Captive Courts: The Destruction Of Judicial Decisions By Agreement Of The Parties, Jill E. Fisch

Jill Fisch

No abstract provided.


After Halliburton: Event Studies And Their Role In Federal Securities Fraud Litigation, Jill E. Fisch, Jonah B. Gelbach, Jonathan Klick 2016 University of Pennsylvania Law School

After Halliburton: Event Studies And Their Role In Federal Securities Fraud Litigation, Jill E. Fisch, Jonah B. Gelbach, Jonathan Klick

Jill Fisch

Event studies have become increasingly important in securities fraud litigation after the Supreme Court’s decision in Halliburton II. Litigants have used event study methodology, which empirically analyzes the relationship between the disclosure of corporate information and the issuer’s stock price, to provide evidence in the evaluation of key elements of federal securities fraud, including materiality, reliance, causation, and damages. As the use of event studies grows and they increasingly serve a gatekeeping function in determining whether litigation will proceed beyond a preliminary stage, it will be critical for courts to use them correctly.

This Article explores an array ...


Litigation Reform: An Institutional Approach, Stephen B. Burbank, Sean Farhang 2016 Univ of Penn Law School

Litigation Reform: An Institutional Approach, Stephen B. Burbank, Sean Farhang

Sean Farhang

The program of regulation through private litigation that Democratic Congresses purposefully created starting in the late 1960s soon met opposition emanating primarily from the Republican party. In the long campaign for retrenchment that began in the Reagan administration, consequential reform proved difficult and ultimately failed in Congress. Litigation reformers turned to the courts and, in marked contrast to their legislative failure, were well-rewarded, achieving growing rates of voting support from an increasingly conservative Supreme Court on issues curtailing private enforcement under individual statutes. We also demonstrate that the judiciary’s control of procedure has been central to the campaign to ...


Class Actions And The Counterrevolution Against Federal Litigation, Stephen B. Burbank, Sean Farhang 2016 University of Pennsylvania Law School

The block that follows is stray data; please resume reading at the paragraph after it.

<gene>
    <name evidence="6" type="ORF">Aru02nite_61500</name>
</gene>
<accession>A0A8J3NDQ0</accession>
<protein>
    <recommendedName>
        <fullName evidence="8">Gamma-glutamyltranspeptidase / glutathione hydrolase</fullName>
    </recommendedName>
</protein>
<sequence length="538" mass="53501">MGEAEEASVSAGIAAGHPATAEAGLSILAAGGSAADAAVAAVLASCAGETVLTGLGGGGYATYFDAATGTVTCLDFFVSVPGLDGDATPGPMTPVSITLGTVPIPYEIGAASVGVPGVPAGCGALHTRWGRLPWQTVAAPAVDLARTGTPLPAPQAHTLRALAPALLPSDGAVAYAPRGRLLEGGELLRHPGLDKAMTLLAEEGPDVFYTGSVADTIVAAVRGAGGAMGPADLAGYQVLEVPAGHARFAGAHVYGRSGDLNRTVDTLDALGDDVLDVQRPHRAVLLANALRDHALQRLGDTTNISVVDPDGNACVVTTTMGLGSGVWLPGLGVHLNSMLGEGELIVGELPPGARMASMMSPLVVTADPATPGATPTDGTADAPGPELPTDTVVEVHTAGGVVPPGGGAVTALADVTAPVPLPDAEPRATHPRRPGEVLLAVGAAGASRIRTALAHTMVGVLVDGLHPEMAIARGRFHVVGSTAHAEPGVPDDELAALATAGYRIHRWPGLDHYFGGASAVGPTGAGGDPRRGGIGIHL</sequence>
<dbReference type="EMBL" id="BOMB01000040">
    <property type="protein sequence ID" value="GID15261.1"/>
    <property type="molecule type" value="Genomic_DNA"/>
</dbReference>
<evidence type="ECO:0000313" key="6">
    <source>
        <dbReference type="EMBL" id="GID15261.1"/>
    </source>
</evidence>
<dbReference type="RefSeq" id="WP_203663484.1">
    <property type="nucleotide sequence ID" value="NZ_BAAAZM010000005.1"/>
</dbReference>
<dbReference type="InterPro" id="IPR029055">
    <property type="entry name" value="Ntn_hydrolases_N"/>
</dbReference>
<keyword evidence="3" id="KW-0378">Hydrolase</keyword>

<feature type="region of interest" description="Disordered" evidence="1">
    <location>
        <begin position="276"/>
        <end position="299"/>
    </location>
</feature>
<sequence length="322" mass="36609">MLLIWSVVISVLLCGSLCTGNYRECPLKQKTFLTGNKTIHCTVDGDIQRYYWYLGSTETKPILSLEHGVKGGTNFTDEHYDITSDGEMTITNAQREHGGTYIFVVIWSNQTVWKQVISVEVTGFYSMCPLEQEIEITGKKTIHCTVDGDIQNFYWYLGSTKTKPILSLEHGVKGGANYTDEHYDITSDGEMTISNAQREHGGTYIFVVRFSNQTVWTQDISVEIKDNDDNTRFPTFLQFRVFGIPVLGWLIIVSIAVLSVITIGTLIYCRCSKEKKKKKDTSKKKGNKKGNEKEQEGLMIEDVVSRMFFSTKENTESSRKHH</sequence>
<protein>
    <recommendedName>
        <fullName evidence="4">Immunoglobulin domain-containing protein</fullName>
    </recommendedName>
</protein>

Class Actions And The Counterrevolution Against Federal Litigation, Stephen B. Burbank, Sean Farhang

Sean Farhang

In this article we situate consideration of class actions in a framework, and fortify it with data, that we have developed as part of a larger project, the goal of which is to assess the counterrevolution against private enforcement of federal law from an institutional perspective. In a series of articles emerging from the project, we have documented how the Executive, Congress and the Supreme Court (wielding both judicial power under Article III of the Constitution and delegated legislative power under the Rules Enabling Act) fared in efforts to reverse or dull the effects of statutory and other incentives for ...


Federal Court Rulemaking And Litigation Reform: An Institutional Approach, Stephen B. Burbank, Sean Farhang 2016 University of Pennsylvania Law School

Federal Court Rulemaking And Litigation Reform: An Institutional Approach, Stephen B. Burbank, Sean Farhang

Sean Farhang

The purpose of this article is to advance understanding of the role that federal court rulemaking has played in litigation reform. For that purpose, we created original data sets that include (1) information about every member of the Advisory Committee on Civil Rules who served from 1960 to 2013, and (2) every proposal for amending the Federal Rules that the Advisory Committee approved for consideration by the Standing Committee during the same period and that had implications for private enforcement. We show that, beginning in 1971, when a succession of Chief Justices appointed by Republican Presidents have chosen committee members ...


The Subterranean Counterrevolution: The Supreme Court, The Media, And Litigation Reform, Stephen B. Burbank, Sean Farhang 2016 University of Pennsylvania Law School

The Subterranean Counterrevolution: The Supreme Court, The Media, And Litigation Reform, Stephen B. Burbank, Sean Farhang

Sean Farhang

This article is part of a larger project to study the counterrevolution against private enforcement of federal law from an institutional perspective. In a series of articles emerging from the project, we show how the Executive, Congress and the Supreme Court (wielding both judicial power under Article III of the Constitution and delegated legislative power under the Rules Enabling Act) fared in efforts to reverse or dull the effects of statutory and other incentives for private enforcement. An institutional perspective helps to explain the outcome we document: the long-term erosion of the infrastructure of private enforcement as a result of ...


Federal Court Rulemaking And Litigation Reform: An Institutional Approach, Stephen B. Burbank, Sean Farhang 2016 University of Pennsylvania Law School

Federal Court Rulemaking And Litigation Reform: An Institutional Approach, Stephen B. Burbank, Sean Farhang

Sean Farhang

No abstract provided.